A special 50 cent coin was launched by the Royal Australian Mint in Adelaide on Tuesday, featuring a design that incorporates 14 translations for ‘coin’ from some of the diverse First Nations languages in Australia.
The coin was developed in collaboration with the Australian Institute of Aboriginal and Torres Strait Islander Studies to commemorate 2019 as the International Year of Indigenous Languages.
Kaurna man, Jack Buckskin, has been instrumental in revitalising the Kaurna dialect and helped source the word “Pirrki”, which appears on the coin.
Mr Buckskin told NITV News that the initiative was important because “language is a gateway to culture”.
“You get a better understand of what your environment is, the knowledges that go with our language and the magic that goes with understanding how we see the world,” Mr Buckskin said.
“You can’t really have that spiritual connection in English, because our ancestors didn’t speak English, so the best way for us to connect ourselves with the spiritual world is through language,” he said.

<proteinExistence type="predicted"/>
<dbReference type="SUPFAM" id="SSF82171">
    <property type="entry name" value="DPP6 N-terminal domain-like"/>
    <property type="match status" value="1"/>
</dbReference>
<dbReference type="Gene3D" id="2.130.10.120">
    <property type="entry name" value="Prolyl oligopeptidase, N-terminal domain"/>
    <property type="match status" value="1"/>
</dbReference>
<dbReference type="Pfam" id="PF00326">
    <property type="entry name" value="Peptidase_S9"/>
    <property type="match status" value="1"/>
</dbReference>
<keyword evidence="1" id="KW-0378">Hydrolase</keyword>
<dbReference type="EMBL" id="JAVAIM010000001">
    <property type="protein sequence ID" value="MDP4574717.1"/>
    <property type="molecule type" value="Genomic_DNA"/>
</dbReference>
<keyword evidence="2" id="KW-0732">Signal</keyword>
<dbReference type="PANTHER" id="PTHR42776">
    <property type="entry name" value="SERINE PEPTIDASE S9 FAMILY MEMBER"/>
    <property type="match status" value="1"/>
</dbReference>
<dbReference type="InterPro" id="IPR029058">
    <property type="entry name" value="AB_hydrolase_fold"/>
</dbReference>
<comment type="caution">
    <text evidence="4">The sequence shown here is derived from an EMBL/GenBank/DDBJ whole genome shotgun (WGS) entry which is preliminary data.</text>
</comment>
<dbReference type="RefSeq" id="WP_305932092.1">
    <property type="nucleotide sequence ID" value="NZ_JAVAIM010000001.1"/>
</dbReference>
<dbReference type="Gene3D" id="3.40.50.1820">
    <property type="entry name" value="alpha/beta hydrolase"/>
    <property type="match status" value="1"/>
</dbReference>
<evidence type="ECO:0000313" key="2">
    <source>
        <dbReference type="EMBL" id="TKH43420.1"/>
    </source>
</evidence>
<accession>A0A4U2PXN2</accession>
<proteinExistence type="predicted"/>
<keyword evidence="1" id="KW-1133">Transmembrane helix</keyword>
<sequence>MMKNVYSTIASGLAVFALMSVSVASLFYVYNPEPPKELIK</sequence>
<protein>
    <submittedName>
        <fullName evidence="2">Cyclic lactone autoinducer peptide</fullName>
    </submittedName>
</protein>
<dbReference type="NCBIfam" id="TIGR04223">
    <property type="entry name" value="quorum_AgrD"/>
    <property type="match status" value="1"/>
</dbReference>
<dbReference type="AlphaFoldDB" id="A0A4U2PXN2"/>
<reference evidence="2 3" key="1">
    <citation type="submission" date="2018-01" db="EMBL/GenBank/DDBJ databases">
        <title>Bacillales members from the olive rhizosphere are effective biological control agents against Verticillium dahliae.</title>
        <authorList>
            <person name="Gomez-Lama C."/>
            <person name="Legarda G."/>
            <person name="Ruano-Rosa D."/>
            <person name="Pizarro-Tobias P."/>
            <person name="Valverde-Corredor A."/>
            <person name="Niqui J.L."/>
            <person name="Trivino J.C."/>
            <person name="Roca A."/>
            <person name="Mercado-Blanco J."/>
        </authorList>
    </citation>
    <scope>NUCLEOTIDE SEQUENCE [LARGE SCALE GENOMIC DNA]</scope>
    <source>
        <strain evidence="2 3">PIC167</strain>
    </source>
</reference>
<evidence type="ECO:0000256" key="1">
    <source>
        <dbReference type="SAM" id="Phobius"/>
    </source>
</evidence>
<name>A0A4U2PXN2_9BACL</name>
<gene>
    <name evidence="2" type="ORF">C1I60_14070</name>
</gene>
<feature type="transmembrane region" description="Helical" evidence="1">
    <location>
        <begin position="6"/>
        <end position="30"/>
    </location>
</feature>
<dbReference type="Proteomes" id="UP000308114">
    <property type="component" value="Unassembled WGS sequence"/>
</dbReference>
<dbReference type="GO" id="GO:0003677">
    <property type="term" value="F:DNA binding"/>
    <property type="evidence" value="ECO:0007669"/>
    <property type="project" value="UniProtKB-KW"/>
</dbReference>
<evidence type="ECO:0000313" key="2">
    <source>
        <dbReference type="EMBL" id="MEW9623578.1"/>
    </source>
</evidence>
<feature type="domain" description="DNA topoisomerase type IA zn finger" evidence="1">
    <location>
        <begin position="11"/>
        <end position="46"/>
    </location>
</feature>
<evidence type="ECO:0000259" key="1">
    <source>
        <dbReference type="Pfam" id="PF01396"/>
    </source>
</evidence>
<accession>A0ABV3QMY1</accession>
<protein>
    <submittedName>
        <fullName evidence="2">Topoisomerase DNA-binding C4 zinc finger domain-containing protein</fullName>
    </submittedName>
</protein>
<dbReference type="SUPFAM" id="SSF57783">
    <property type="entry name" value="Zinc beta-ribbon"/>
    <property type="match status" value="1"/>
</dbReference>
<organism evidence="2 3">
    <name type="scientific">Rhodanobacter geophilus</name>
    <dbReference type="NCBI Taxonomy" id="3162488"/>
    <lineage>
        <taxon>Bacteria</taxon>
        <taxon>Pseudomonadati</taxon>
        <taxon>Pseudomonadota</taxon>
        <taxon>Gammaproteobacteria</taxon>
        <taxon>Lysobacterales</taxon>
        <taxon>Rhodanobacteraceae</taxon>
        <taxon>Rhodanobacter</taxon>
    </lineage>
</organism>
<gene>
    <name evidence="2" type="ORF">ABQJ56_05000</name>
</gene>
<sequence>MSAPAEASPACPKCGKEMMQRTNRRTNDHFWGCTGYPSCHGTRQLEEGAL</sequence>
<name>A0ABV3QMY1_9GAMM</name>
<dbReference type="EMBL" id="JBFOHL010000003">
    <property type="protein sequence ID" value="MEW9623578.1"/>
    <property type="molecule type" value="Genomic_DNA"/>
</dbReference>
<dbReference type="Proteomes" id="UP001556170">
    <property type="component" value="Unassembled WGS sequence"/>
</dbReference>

“This is going to be a national coin, but it’s a representation of some of our languages and it shows the diversity of our people as well,” he said.
Mr Buckskin said the Kaurna people use the same words as the Wirangu people from the Far West Coast of South Australia, such as “Barnda”, which means “limestone” or “rock”.
Chief Executive of the Royal Australian Mint, Ross MacDiarmid said the “coins are a celebration of Australia’s unique and diverse Indigenous languages,” and he hoped they would serve as a reminder of just how important it is to “preserve, protect and revitalise Indigenous languages in Australia.”